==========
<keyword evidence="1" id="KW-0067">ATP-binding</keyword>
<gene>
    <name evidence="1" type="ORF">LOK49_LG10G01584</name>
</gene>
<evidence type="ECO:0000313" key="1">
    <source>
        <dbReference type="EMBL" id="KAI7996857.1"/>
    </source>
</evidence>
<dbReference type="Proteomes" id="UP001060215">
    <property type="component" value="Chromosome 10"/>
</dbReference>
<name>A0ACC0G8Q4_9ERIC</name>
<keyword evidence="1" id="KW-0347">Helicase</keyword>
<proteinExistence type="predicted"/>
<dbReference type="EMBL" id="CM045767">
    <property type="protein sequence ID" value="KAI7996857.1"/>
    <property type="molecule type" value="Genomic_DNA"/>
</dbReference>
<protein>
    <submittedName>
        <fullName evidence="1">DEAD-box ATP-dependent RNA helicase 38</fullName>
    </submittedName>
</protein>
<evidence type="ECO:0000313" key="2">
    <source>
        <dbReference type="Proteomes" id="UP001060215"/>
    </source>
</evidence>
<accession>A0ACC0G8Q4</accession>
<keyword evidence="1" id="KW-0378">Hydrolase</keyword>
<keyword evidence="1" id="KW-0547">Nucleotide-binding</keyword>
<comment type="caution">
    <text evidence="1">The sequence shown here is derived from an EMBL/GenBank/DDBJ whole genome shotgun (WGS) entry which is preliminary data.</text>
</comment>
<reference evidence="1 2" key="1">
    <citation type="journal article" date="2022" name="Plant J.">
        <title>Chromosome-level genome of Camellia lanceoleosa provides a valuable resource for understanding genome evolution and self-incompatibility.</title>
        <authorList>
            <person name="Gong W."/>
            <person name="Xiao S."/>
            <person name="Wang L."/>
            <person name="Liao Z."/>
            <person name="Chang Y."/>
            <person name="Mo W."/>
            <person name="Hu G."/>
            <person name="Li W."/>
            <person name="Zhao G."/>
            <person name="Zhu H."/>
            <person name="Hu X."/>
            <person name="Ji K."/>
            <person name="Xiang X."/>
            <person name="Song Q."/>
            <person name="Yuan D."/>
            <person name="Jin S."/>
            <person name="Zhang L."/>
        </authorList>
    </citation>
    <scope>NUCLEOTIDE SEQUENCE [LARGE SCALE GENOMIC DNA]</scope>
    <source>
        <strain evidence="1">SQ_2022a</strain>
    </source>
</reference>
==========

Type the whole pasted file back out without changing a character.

<keyword evidence="1" id="KW-0067">ATP-binding</keyword>
<gene>
    <name evidence="1" type="ORF">LOK49_LG10G01584</name>
</gene>
<evidence type="ECO:0000313" key="1">
    <source>
        <dbReference type="EMBL" id="KAI7996857.1"/>
    </source>
</evidence>
<dbReference type="Proteomes" id="UP001060215">
    <property type="component" value="Chromosome 10"/>
</dbReference>
<name>A0ACC0G8Q4_9ERIC</name>
<keyword evidence="1" id="KW-0347">Helicase</keyword>
<proteinExistence type="predicted"/>
<dbReference type="EMBL" id="CM045767">
    <property type="protein sequence ID" value="KAI7996857.1"/>
    <property type="molecule type" value="Genomic_DNA"/>
</dbReference>
<protein>
    <submittedName>
        <fullName evidence="1">DEAD-box ATP-dependent RNA helicase 38</fullName>
    </submittedName>
</protein>
<evidence type="ECO:0000313" key="2">
    <source>
        <dbReference type="Proteomes" id="UP001060215"/>
    </source>
</evidence>
<accession>A0ACC0G8Q4</accession>
<keyword evidence="1" id="KW-0378">Hydrolase</keyword>
<keyword evidence="1" id="KW-0547">Nucleotide-binding</keyword>
<comment type="caution">
    <text evidence="1">The sequence shown here is derived from an EMBL/GenBank/DDBJ whole genome shotgun (WGS) entry which is preliminary data.</text>
</comment>
<reference evidence="1 2" key="1">
    <citation type="journal article" date="2022" name="Plant J.">
        <title>Chromosome-level genome of Camellia lanceoleosa provides a valuable resource for understanding genome evolution and self-incompatibility.</title>
        <authorList>
            <person name="Gong W."/>
            <person name="Xiao S."/>
            <person name="Wang L."/>
            <person name="Liao Z."/>
            <person name="Chang Y."/>
            <person name="Mo W."/>
            <person name="Hu G."/>
            <person name="Li W."/>
            <person name="Zhao G."/>
            <person name="Zhu H."/>
            <person name="Hu X."/>
            <person name="Ji K."/>
            <person name="Xiang X."/>
            <person name="Song Q."/>
            <person name="Yuan D."/>
            <person name="Jin S."/>
            <person name="Zhang L."/>
        </authorList>
    </citation>
    <scope>NUCLEOTIDE SEQUENCE [LARGE SCALE GENOMIC DNA]</scope>
    <source>
        <strain evidence="1">SQ_2022a</strain>
    </source>
</reference>